A former Green Beret and his son, accused of helping former Nissan Motor Co. chairman Carlos Ghosn slip away from Japanese authorities, could use those same cloak-and-dagger skills to flee if released during extradition proceedings, the U.S. said in a court filing.
Federal prosecutors urged a judge to throw out Michael and Peter Maxwell Taylor’s bid to avoid extradition, claiming both are practiced escape artists who must be handed over to Japan.
“The Taylors essentially ask this court to trust them that they would not deploy their tradecraft to escape now that their own liberty is at stake,” the government said. “The strong presumption against bail in international extradition cases does not permit such a leap of faith.”
Michael Taylor, 59, and his son Peter, 27, have been jailed near Boston since they were arrested on May 20 by federal marshals on a provisional warrant from Japan. They are accused of smuggling Ghosn out of Tokyo in a music equipment box delivered to a private jet eventually headed for Lebanon.
Ghosn, who was out on bail, is accused of financial misconduct. An outspoken executive whose late 2018 arrest made headlines around the world, Ghosn has denied the charges and accused the Japanese justice system of being rigged against him. He remains in his native country, which doesn’t have an extradition treaty with Japan.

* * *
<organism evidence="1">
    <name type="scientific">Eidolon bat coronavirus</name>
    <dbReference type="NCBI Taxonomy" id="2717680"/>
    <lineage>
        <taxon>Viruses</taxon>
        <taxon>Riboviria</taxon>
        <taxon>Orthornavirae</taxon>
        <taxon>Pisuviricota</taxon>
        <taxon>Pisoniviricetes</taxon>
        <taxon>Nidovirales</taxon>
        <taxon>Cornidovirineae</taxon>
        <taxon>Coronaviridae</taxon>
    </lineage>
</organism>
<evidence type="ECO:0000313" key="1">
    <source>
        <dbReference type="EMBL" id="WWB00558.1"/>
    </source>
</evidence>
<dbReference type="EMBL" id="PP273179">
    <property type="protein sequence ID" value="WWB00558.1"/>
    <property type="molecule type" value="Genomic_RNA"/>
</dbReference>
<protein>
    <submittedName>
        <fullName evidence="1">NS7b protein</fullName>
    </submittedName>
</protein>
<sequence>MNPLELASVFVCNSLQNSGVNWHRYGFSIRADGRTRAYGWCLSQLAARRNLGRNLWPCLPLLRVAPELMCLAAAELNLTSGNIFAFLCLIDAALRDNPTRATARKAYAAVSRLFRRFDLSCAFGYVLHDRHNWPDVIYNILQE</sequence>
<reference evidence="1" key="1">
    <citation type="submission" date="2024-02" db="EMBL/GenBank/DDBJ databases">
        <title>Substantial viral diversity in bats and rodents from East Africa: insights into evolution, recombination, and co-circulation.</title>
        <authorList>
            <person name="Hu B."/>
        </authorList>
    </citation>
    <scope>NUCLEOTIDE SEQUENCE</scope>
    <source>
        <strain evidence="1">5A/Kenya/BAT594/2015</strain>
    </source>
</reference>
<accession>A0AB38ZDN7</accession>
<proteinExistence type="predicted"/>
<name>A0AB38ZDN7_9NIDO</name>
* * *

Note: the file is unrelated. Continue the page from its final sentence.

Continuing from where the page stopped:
The Taylors’ lawyers argue that bail jumping isn’t a crime in Japan and have asked the judge to toss out the warrant or at least free the Taylors on bail while they battle to show it has no legal basis.
Prosecutors fired back at those arguments on Tuesday.
“The government is unaware of any case where a provisional arrest warrant was quashed based on a fugitive’s opinion of foreign law that is contrary to the interpretation proffered by the foreign government,” they said. “The purported loophole through which the Taylors seek to evade justice simply does not exist.”